Anita Mitchell: Bridging the gap to awareness

In 2006, Anita Mitchell was in a room full of public health officials and doctors. A stage IV colon cancer survivor, she was part of a Washington state colon cancer task force, and they were brainstorming ways to raise awareness.

Anita suggested that everyone should wear blue on a specific day in March, but the task force seemed perplexed.

“Here was this soccer mom coming up with this idea,” she recalled. “They didn’t really get it.”

At the time, Anita had two children in school at Holy Rosary in West Seattle, and she was at least the third parent in their 40s who had experienced colorectal cancer. One of her good friends, another school mom, had died from the disease at 37 years old.

So she took the wear-blue idea to the school’s principal, who was hesitant. Students’ parents get breast cancer and other diseases, too, the principal said, and the school needed to be sensitive to all. Anita was resolute, however. To her, this was simple.

“I said, ‘This is a problem, screening is not recommended for this age group, and they have to know the symptoms and how it’s preventable,’” Anita said. “I had to sell the principal on it, and that’s what I did.”

The first Dress in Blue Day took place on March 8. The whole school swapped plaid uniforms for blue jeans and blue shirts. Hundreds of students, excited and aware, brought dollars for colorectal cancer advocacy and educated the community when they posed for the newspaper at the end of the day.

Now, more than a decade later, Dress in Blue Day has become a national event, supported by the Colorectal Cancer Alliance and observed by thousands of allies. Dress in Blue Day is observed today, March 2.

Dress in Blue Day lets allies everywhere help end colorectal cancer, while honoring and remembering those who have struggled with it. In 2018, more than 135,000 people will be diagnosed with this highly preventable disease.

Dress in Blue Day also starts a conversation.

“Colorectal cancer is not something people want to talk about,” Anita said. “But I want people to talk about it. Had I known the symptoms or my family history, I would have demanded a screening and maybe my cancer would have been found at a more curable stage.”

Flashing back to the day after Holy Rosary went blue, Anita knew she had to keep the momentum going. She knew she had to get media attention. But doing so took pounding the pavementliterally.

In 2007, Anita went to the mayors of Seattle, Tukwila, and Port Angeles and received proclamations for Dress in Blue Day. Businesses and health organizations across Washington participated. The Port Angeles newspaper published a half-page interview.

The following year she went to Fall Citypopulation 1,993and walked door to door. By the third house, she found someone whose life had been impacted by colorectal cancer. She invited the local newspaper to cover the story for Dress in Blue Day.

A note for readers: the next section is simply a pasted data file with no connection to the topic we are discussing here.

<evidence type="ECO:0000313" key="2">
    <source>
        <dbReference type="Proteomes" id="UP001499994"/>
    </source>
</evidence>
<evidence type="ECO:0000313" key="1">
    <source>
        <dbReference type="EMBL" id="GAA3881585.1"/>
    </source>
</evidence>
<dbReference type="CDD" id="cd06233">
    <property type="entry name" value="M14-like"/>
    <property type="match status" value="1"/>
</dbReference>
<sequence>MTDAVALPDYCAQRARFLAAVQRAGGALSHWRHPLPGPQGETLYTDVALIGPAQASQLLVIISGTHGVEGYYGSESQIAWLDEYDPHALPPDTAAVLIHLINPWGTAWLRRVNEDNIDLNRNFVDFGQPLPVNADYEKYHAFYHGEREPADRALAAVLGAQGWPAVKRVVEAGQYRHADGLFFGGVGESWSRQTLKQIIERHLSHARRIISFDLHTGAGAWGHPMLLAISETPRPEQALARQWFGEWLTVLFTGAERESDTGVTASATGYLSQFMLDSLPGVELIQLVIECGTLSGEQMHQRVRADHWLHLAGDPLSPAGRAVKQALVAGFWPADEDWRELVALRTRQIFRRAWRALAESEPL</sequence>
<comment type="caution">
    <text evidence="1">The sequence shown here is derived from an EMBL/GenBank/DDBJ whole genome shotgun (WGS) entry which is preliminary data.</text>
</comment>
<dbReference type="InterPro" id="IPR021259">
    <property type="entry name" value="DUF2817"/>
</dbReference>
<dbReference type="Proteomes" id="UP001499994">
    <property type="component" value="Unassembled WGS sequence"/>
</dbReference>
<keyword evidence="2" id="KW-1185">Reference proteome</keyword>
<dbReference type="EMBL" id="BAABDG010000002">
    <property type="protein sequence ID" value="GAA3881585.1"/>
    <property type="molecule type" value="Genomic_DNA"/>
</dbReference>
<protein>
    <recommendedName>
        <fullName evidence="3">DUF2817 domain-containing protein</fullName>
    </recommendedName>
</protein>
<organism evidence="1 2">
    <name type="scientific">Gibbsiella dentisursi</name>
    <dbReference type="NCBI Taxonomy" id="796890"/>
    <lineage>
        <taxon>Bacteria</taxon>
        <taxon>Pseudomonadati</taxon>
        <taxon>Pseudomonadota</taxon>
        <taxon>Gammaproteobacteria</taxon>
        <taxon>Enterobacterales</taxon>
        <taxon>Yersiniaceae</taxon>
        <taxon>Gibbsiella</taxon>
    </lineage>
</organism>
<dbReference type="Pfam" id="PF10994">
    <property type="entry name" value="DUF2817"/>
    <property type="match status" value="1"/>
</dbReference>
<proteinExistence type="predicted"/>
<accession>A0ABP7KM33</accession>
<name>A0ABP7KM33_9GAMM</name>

“By then, I was a nonprofit, and we had screening cards, and I got the paper to cover that, too,” Anita said.

This year, Anita is going big. The 520 Bridgethe longest floating bridge in the worldwill be lit blue, and allies from across the Pacific Northwest will come together.

“That’s a huge milestone for me because I’ve always wanted things lit up in Seattle,” she said. “It’s about bridging the gap to awareness.”


In March, we observe National Colorectal Cancer Awareness Month. Join us as we build our nation of passionate allies, fiercely determined to end this disease within our lifetime.  

The Pink Tsunami

Just last month, 300 pound NFL linemen took to the gridiron to do battle while sporting hints of pink in their uniforms. Throughout “Pinktober,” products like cosmetics and cleaners, lotions and laxatives supported breast cancer awareness. While some have criticized what they see as an over commercialization noting that breast cancer awareness month itself was even started by a pharmaceutical company, the positive impact on women’s health has been dramatic as early diagnosis of breast cancer has led to significant improvements in five year survival rates for those diagnosed.

Like many national movements, this tsunami-like wave of awareness began as a small ripple. The notion of using a colored ribbon as a social cause symbol began in the 1970’s when the song “Tie a Yellow Ribbon” inspired Penny Laingen, wife of an Iran hostage, to use a yellow ribbon to show support for her husband and the other hostages. The initial color for breast cancer awareness was actually peach and created by Charlotte Hayley, a breast cancer survivor who handed out the ribbons in a grassroots effort. Then in 1991, cosmetics mogul Evelyn Lauder, as a guest editor for SELF magazine, wanted to work with Hayley and have the ribbons at cosmetic counters; Hayley declined thinking this was too commercial, so lawyers for SELF recommended changing the color. In the fall of 1991, volunteers for Susan G. Komen gave out pink ribbons at a race in New York City and the rest is history.

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